Funding The Bucket


Things fell a bit silent here, my apologies. Caring for my cat left me somewhat exhausted.

This past weekend I rallied some, just in time for my parents coming into town. One of the sights we visited while I played tour guide was Brooklyn’s Botanic Garden – where, conveniently, they were in the midst of their annual Chile Pepper Festival. (I figured it would safely appeal to them both — Mom would ooh and ah over the gardens themselves, while Dad would get into the various food and tasting booths they had set up to celebrate the chili pepper.)

One of the events they had was the annual return of one of Matt Timm’s cooking “takedowns”. I told him how I’d missed out on the signup for the next bacon event – but he tipped me off to a couple of upcoming events that aren’t on the web site yet.

And one of them is a cookie takedown.

Well.

The last takedown I competed in, the bacon one, I think I suffered by not putting enough thought into what I was doing. But with a two-month lead time…I think I could at the very least give things a good run for their money.

I’ve gotten a couple ideas already, so I may be spoiling friends thoroughly over the next couple months asking them to play guinea pig for various cookie ideas.

…Oh, and did I mention that one of the things my parents brought for me from home was a couple big bags of just-picked cranberries, and that both the ideas I have for cookies incorporate cranberries as ingredients?

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So part of reading all 1001 Books involves obtaining those 1001 books. Which you can do one of three ways:

1. Be independantly wealthy enough to buy all 1001 of them, including the rare limited-edition versions of the things that are out of print, and to also have an enormous endless library with polished oak and mahogany shelves and maybe a couple velvet window seats or an enormous cushy armchair and one of those way fun wheelie ladders and a fireplace and Vivaldi softly playing in the background and you can go there whenever you want and the more I write about this the more it makes me want to gnash my teeth that I can’t have it so I’m going to stop now.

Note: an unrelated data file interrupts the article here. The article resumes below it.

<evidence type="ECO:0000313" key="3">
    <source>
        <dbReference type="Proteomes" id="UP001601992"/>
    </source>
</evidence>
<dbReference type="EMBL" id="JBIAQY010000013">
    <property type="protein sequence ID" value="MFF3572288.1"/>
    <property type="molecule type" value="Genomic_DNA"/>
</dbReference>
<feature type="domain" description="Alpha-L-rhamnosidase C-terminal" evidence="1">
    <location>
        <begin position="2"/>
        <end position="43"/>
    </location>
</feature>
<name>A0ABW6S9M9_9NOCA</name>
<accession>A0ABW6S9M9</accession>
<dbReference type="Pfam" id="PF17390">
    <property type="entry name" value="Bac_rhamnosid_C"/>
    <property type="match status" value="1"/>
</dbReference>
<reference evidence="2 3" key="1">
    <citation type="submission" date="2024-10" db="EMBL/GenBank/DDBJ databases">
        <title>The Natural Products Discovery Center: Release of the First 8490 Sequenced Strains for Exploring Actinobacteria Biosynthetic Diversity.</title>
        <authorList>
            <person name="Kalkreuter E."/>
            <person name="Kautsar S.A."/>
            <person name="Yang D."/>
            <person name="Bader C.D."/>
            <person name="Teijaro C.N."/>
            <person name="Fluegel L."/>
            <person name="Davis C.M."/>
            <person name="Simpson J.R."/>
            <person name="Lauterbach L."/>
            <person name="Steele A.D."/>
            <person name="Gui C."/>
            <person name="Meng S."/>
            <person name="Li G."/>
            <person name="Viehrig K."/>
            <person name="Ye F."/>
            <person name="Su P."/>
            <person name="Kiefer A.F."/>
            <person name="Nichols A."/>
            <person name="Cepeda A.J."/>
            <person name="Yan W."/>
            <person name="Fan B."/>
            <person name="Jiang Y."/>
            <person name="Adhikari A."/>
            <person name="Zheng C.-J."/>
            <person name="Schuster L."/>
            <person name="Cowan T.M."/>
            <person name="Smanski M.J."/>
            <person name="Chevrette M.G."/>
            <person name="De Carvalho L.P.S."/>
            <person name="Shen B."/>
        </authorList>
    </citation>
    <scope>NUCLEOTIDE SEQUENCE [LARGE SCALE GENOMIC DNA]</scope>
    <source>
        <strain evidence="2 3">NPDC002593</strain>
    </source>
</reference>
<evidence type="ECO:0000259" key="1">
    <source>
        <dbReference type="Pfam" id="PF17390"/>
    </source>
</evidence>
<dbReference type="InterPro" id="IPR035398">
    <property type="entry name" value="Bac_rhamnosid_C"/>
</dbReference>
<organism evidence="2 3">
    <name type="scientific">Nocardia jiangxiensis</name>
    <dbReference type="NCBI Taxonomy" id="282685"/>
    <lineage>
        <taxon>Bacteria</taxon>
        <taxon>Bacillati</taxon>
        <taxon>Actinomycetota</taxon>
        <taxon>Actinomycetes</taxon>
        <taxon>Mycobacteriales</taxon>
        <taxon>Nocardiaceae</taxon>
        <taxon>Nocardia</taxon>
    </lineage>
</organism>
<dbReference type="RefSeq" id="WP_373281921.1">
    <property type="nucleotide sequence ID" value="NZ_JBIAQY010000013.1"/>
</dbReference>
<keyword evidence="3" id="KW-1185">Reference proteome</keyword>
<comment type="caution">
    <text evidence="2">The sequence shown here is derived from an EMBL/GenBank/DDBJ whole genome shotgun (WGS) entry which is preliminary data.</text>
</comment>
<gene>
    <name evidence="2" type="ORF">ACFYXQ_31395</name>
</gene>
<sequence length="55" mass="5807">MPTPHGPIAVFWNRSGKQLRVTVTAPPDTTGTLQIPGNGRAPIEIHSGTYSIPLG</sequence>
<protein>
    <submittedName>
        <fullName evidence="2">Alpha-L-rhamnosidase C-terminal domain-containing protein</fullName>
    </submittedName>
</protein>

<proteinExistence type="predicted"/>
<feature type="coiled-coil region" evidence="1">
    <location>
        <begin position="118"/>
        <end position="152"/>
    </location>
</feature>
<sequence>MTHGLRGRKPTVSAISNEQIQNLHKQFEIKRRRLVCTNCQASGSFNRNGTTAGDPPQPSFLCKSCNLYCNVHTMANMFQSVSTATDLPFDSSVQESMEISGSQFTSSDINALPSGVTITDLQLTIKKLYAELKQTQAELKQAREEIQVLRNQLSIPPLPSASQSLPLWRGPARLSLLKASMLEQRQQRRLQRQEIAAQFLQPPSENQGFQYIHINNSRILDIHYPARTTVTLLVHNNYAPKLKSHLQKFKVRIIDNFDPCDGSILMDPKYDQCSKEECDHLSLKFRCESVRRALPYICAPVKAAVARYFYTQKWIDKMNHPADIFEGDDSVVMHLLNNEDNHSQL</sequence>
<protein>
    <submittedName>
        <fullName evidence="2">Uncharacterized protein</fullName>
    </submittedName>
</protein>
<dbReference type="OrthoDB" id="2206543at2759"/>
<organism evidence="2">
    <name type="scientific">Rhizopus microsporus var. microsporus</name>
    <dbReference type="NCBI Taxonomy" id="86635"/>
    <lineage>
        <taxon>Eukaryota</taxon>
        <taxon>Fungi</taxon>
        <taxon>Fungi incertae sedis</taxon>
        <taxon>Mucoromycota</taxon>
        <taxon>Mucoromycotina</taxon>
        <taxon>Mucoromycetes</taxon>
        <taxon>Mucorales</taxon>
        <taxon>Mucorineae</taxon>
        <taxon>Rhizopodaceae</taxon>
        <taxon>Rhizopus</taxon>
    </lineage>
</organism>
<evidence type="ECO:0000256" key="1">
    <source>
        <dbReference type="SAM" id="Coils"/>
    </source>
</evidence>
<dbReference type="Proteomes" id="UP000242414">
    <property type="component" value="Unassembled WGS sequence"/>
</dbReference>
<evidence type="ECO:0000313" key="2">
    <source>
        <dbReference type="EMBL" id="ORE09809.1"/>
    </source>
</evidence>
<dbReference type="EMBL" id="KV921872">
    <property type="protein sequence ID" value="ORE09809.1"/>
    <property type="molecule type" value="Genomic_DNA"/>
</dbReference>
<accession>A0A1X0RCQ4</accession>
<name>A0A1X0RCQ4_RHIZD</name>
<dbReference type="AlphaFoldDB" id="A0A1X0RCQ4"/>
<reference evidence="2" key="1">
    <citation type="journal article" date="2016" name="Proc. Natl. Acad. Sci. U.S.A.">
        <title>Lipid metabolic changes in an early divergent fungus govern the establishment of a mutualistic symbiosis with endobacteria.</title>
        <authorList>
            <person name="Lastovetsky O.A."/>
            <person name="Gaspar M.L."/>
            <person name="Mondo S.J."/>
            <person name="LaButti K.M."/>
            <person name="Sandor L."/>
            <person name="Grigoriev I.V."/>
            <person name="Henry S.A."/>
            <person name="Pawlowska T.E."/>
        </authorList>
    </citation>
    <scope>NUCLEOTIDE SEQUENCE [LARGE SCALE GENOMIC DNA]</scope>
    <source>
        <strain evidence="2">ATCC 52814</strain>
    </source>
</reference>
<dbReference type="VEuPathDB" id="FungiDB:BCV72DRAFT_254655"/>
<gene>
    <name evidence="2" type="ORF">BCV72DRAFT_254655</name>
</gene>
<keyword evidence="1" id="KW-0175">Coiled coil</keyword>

2. Stalk your library for them, thus putting yourself up against the several hundred high school students who also have to read some of the books in question, and making repeated visits to see if the person who has had out the sole copy of Cryptonomicon since last Thanksgiving has happened to possibly bring it back, and pestering the librarians to use Interlibrary loan to get the one copy of Tale Of A Tub that they even know is in the state from that one library in Buffalo, and then later on pay hefty library fines because there’s no way in hell you could possibly read Proust in only three weeks to you’ve had to keep renewing it periodically and then you forgot and now you owe the library twenty bucks.

or:

3. Paperback Swap.

I love Paperback Swap. A former roommate introduced me, when he moved in after the previous roommate had moved out — she was moving away to Australia, and was forced to leave some of her things behind for me to “keep what you want and sell what you don’t.” However — among the things she left behind were fifteen boxes of books, and stoop sales can only do so much.

Enter Paperback Swap. You post a list of books you want to get rid of, and if someone claims one, you mail it to them (you pay for postage, but it’s only a couple bucks) and then you get a point. And then — you can use that point to claim a book off someone else’s list, and they send it to you. I eagerly listed all fifteen boxes of books, and fairly quickly got it down to a much more manageable three shelves. Which means, I also had that many points to trade in for books.

Free books. Oooh.

After first indulging in a couple rare children’s book finds (“sweet, I haven’t read The Tyger Voyage since I was nine!”), I started patrolling it for books off the 1001 list, ordering them as I saw them, and now have a small stack of “to be read” on a side table in the living room.

It’s a nearly perfect system — I still have enough points to stock up when the stack starts running low, and as I read something, I have the option of just keeping it — like I’m probably going to do with the lovely Jacob’s Room — or re-listing it on Paperback Swap and sending it off to someone else (like I’m doing with Tale of Genji, now that I’ve finally finished).